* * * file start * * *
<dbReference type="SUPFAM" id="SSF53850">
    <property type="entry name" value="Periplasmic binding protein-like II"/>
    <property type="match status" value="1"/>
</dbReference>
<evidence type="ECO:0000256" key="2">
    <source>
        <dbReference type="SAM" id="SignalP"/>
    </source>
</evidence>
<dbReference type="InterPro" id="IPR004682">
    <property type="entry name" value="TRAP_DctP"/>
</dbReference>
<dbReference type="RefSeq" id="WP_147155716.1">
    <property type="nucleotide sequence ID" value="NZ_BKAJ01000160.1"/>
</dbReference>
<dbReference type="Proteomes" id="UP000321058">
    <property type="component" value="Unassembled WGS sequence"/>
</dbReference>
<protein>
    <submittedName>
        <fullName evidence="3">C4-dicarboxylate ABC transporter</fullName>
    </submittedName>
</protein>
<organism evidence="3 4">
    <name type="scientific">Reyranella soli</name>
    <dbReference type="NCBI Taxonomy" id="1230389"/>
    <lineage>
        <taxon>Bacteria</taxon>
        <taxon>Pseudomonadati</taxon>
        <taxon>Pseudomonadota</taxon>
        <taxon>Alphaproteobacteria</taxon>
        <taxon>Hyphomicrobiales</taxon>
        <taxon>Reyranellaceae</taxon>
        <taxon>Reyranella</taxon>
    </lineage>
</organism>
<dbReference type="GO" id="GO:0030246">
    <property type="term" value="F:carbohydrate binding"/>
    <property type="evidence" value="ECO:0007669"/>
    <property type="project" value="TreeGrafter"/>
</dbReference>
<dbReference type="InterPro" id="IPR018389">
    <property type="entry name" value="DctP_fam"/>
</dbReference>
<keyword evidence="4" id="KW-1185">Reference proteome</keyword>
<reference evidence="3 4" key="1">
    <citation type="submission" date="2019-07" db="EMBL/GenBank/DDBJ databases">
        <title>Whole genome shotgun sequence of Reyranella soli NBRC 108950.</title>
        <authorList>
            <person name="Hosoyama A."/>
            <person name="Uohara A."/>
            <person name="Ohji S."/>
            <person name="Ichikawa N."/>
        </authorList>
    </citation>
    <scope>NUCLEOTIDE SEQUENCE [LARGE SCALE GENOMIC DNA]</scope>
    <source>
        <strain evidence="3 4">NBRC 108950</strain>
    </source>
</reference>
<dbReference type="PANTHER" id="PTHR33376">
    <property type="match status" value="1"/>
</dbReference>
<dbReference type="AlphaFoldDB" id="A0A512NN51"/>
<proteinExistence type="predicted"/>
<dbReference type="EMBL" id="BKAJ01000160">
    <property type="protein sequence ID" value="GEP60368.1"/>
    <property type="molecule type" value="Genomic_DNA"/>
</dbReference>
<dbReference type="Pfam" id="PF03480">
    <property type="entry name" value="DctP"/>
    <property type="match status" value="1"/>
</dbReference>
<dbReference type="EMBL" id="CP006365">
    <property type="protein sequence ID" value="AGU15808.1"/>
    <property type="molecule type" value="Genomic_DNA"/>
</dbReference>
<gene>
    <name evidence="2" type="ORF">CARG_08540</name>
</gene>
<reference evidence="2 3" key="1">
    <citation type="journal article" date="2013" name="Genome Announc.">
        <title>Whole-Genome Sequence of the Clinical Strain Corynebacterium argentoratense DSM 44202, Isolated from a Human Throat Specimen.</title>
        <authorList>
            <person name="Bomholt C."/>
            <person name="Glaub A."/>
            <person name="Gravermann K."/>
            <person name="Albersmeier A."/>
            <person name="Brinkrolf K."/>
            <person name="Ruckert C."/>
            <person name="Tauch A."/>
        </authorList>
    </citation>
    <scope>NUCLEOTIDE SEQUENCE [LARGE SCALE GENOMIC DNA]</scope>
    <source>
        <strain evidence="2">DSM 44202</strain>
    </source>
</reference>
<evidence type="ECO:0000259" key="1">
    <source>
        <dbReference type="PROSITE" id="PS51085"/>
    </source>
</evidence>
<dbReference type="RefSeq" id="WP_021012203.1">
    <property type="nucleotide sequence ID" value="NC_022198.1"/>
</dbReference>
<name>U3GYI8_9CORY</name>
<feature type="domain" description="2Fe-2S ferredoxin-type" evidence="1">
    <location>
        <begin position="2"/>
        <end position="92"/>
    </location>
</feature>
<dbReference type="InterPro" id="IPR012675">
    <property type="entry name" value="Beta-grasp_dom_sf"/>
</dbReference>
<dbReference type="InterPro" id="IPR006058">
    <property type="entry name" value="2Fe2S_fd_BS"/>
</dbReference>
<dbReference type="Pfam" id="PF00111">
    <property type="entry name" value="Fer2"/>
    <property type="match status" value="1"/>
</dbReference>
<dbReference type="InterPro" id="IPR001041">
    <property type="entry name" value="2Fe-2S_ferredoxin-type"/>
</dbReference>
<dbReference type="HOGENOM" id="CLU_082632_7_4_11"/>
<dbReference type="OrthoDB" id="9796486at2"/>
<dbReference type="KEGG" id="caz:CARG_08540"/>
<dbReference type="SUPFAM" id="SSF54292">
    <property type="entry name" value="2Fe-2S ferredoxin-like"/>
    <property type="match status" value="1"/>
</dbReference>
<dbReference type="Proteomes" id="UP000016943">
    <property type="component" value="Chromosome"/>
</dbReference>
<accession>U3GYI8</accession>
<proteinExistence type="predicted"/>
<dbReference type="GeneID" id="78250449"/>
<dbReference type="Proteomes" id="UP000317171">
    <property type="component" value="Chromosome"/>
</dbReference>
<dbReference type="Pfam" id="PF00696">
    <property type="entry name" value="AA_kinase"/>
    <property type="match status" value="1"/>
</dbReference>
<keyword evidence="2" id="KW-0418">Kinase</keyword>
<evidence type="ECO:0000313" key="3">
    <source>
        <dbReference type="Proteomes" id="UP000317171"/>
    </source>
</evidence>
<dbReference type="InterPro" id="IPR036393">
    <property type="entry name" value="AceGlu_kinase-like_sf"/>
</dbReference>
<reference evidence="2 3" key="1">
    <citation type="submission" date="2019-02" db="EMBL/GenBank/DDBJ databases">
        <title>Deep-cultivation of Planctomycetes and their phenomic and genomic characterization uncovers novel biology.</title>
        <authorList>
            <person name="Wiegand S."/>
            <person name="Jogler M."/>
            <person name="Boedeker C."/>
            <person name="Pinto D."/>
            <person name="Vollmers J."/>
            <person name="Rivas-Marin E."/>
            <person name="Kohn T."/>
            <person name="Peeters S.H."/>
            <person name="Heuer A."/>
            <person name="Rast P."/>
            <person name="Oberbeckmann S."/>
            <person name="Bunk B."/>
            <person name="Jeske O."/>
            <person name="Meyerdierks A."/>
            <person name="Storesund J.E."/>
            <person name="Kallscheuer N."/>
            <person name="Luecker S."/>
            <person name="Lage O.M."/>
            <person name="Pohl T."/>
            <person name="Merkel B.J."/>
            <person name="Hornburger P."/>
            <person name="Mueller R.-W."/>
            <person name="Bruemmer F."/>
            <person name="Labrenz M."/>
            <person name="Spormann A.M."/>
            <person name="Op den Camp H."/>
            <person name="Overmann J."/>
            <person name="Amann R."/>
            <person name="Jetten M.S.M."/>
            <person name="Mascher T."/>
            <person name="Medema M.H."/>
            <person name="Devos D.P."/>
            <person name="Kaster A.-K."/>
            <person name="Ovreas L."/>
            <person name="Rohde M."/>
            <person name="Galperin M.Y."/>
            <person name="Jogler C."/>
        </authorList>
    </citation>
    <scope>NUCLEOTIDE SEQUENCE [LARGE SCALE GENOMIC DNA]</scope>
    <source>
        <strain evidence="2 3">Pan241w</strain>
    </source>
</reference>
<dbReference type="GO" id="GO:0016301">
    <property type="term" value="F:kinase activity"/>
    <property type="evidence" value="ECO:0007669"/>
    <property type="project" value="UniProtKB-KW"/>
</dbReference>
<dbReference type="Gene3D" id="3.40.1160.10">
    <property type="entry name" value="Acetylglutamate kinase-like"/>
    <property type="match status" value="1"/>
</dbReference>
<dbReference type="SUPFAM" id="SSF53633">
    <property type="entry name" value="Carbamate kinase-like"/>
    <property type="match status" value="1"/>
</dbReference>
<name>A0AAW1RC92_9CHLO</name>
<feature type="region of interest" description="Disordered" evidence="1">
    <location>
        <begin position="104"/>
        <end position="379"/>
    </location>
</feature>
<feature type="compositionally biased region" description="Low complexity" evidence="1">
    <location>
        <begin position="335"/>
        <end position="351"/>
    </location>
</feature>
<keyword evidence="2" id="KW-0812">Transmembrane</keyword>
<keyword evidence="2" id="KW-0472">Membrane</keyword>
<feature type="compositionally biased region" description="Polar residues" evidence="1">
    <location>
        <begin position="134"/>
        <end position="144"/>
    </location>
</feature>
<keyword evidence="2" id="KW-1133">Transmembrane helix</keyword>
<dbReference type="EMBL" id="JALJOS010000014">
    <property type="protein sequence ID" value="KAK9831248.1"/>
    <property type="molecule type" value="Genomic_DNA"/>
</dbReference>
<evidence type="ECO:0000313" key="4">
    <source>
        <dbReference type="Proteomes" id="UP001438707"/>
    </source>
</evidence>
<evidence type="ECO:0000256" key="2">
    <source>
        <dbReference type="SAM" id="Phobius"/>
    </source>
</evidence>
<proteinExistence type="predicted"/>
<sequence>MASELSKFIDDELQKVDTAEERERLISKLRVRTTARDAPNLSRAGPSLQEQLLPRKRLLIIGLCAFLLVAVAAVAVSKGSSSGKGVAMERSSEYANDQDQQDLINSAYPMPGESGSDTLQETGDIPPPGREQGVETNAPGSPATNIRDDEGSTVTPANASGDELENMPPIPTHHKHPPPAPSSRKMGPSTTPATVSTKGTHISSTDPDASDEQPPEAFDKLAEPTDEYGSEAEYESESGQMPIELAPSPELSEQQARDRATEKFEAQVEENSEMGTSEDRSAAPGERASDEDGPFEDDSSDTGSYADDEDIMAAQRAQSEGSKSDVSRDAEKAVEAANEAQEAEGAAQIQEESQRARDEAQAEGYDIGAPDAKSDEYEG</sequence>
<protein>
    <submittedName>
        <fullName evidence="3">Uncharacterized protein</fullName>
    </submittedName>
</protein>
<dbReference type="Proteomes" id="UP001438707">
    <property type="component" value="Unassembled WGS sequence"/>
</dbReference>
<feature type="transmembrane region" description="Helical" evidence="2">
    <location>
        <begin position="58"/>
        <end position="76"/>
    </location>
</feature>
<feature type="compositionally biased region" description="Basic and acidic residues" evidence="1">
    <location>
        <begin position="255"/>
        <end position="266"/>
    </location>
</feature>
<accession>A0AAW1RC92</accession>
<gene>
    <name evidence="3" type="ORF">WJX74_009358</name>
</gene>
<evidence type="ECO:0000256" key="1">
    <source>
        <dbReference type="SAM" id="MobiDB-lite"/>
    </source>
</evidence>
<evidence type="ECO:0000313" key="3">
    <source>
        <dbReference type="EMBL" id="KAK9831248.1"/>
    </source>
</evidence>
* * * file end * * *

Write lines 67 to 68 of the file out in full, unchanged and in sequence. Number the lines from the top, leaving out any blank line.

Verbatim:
    <property type="protein sequence ID" value="GEP60368.1"/>
    <property type="molecule type" value="Genomic_DNA"/>